Tough times at Pember

Diminished funds used to operate the Pember Library and Museum of Natural History has led to a reduction in the hours of operation, the Pember’s executive director said.

Pember Library and Museum Executive Director Pat Wesner said the outright loss of a $20,000 state grant typically used for operating the Pember, combined with other reduced grants and investment returns have cut the amount of funding available for the day to day operation of the historic institution.

“Our budget is dependent on grants to run the place; it’s mostly state money,” Wesner said. “The grants have been cut back and we’re still not sure with the rest of the ones that come from the state.”

“We are having to tighten our belts like everyone else and one of the easiest things to do is change (hours),” Wesner said.

The change results in the reduction of four hours of operation each week and Wesner said the Pember was able to make the cuts to hours with typically lower attendance to have the least amount of impact on patrons.

As a side effect of the international economic crisis, investments made by and for the Pember are not producing the same yields, further reducing operating funds.

“There are just no returns on our investments – no dividends,” Wesner said.

The net effect is less money to operate the Pember with and something had to give, so it was with one of the big-ticket items – heat.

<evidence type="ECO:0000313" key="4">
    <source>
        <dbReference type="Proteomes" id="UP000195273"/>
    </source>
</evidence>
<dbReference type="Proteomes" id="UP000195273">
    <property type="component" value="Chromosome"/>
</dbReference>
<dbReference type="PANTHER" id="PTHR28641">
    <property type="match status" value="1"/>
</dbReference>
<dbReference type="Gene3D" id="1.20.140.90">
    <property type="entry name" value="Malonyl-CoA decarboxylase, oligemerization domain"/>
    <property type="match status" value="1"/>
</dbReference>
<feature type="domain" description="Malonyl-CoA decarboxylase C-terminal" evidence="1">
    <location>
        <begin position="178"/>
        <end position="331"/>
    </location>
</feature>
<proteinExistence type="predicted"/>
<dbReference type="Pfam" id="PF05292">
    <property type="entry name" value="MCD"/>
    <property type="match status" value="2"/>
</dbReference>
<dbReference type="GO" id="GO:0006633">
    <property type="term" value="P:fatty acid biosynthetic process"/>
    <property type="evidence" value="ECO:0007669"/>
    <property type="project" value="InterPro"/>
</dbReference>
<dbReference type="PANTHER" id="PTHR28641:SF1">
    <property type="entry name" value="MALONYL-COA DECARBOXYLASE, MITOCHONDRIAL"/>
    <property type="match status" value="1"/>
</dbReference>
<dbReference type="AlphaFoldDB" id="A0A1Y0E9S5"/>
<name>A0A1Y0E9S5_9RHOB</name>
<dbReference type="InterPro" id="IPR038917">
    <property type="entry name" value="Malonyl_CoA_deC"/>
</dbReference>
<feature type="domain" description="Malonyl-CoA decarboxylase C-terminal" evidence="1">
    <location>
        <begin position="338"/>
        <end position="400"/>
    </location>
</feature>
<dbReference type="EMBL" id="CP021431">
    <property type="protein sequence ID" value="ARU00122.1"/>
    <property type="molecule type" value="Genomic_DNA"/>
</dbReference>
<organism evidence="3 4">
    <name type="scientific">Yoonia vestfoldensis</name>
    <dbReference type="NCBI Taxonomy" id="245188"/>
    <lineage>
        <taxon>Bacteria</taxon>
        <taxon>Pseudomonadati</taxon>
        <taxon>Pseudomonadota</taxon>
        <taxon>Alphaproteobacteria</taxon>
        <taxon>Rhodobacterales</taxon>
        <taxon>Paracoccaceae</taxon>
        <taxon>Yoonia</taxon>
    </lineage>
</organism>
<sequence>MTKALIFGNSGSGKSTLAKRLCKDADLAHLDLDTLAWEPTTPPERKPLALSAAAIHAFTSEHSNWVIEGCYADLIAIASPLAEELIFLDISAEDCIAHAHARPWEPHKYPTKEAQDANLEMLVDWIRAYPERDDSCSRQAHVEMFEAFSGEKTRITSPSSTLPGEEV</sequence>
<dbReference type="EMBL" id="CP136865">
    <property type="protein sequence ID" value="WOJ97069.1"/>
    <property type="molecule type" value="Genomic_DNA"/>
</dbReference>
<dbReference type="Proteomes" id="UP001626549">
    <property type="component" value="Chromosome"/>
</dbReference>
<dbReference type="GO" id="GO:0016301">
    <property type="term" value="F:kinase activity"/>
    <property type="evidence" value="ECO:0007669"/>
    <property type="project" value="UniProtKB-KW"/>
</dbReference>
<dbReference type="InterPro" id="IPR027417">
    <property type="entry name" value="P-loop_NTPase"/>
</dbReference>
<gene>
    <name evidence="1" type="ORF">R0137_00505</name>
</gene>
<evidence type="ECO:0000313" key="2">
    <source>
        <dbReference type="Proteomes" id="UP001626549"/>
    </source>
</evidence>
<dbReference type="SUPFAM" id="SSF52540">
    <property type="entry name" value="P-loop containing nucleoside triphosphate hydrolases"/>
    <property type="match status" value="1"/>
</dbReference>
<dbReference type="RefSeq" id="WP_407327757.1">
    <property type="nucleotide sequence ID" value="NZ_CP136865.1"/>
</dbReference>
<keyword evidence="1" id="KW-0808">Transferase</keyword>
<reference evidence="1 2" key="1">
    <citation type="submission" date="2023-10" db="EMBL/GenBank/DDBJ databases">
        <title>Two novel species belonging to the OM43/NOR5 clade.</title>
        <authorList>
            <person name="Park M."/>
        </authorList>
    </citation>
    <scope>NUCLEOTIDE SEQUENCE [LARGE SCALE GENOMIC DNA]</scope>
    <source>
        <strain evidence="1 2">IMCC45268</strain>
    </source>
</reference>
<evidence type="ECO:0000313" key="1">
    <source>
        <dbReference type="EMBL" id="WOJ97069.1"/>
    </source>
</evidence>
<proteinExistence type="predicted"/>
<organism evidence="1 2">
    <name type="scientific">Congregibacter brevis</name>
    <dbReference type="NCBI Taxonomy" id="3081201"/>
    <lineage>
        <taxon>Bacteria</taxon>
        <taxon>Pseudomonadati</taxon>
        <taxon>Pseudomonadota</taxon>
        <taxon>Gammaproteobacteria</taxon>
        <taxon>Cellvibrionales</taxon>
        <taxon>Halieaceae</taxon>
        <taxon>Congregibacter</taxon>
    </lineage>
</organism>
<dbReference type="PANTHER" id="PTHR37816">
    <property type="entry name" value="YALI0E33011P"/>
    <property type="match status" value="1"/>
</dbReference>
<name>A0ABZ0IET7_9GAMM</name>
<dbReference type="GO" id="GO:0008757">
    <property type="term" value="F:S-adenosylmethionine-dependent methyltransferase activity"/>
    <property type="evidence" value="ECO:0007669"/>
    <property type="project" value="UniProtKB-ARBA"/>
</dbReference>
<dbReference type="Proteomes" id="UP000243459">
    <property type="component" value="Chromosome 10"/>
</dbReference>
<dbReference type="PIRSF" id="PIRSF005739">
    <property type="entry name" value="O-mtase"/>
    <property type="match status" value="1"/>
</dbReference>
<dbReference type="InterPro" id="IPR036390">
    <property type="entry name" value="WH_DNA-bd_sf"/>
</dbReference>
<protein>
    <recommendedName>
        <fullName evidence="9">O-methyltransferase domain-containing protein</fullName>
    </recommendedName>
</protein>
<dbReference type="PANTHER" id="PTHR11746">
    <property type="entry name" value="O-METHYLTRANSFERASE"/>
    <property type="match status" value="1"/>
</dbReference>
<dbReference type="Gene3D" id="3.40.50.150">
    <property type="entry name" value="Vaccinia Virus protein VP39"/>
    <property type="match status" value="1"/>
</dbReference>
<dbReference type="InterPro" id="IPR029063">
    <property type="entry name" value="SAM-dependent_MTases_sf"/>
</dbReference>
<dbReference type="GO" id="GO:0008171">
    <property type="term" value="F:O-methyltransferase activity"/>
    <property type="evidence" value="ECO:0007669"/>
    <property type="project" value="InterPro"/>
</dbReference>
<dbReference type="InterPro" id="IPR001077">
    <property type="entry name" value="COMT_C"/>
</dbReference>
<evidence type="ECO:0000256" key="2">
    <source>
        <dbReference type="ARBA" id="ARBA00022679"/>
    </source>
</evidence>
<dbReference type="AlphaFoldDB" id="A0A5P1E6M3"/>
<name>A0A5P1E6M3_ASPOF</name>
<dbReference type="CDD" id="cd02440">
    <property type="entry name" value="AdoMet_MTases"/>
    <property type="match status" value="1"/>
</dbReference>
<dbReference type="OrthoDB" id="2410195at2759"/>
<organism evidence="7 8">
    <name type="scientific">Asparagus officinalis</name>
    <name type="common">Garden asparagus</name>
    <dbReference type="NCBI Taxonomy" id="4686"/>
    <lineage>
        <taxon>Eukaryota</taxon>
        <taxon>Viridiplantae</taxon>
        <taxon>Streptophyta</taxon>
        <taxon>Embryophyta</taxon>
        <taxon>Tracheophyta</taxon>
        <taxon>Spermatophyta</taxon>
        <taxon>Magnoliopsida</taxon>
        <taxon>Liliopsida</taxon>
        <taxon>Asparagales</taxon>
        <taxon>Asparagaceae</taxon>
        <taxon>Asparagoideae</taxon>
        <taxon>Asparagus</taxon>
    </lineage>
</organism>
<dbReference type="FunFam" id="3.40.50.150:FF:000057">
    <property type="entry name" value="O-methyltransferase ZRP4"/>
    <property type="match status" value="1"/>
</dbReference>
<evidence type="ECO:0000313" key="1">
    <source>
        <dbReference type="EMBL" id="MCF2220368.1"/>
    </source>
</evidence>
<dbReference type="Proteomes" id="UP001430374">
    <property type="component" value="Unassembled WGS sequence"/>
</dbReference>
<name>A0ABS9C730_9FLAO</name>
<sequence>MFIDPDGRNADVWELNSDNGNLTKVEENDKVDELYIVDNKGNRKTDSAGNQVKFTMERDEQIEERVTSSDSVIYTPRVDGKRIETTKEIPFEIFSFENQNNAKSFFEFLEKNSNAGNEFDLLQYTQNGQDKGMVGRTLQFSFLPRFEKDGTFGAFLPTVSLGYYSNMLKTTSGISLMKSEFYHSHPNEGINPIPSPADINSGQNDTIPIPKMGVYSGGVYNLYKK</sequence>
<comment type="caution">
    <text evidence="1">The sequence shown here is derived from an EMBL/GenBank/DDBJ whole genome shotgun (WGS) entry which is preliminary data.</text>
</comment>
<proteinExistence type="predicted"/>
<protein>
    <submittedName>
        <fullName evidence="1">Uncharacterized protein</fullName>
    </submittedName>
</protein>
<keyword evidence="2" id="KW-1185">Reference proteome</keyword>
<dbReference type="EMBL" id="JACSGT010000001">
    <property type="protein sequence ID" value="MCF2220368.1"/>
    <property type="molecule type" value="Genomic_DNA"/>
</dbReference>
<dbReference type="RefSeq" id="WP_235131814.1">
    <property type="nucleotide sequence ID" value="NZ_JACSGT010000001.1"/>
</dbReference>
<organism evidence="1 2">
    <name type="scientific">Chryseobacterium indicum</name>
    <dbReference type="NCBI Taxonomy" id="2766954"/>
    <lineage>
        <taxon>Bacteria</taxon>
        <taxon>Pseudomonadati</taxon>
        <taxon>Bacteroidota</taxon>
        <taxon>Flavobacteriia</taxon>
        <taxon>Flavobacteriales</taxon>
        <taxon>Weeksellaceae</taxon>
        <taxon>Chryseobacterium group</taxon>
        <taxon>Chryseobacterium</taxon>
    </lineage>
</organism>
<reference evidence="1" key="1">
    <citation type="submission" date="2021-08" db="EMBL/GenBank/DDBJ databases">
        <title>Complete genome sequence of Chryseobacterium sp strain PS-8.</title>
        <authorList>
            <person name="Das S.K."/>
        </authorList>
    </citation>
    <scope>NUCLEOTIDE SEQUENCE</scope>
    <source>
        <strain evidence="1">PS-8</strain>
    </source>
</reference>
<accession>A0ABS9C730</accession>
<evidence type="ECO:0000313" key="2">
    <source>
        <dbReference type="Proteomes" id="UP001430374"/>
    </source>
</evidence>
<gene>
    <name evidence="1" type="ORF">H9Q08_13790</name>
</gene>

Heating the 100-year-old building is the major difficulty, Wesner said. With an aging heating system and an older building, heating costs are her chief focus to help keep costs down … so much so that employees bundle up rather than turn the heat up.

“We have to have the heat on for the collection, but I don’t want to turn it up unless I have to,” Wesner said.

The cutbacks have meant some personal sacrifices for the staff members. Wesner chuckles when asked about other cuts before revealing that she works with a small electric space heater under her desk and she is wearing boots and long johns. In the hours before opening, Wesner said it is common to find librarian Ardyce Bresett dressing for comfort with an extra layer or two. 

“Then I don’t have to heat the whole building for one person or two people, it’s not worth it to turn the heat up,” she said.

Some times work is done away from the Pember to prevent heating the building for just one person.

“With the advent of the Internet there’s a lot of stuff can be done from home,” Wesner said.

“If it ends up not being a real cold winter and the price (of oil) stays down we’ll go back,” she said.

Wesner said she does not expect to have to reduce the hours any further, but everything depends on the state of the economy.

“We’ll just have to take it as it goes; see how the economy goes because what happens in the economy affects us. We’re invested as much as everybody else is when there aren’t dividends, we suffer,” Wesner said. 

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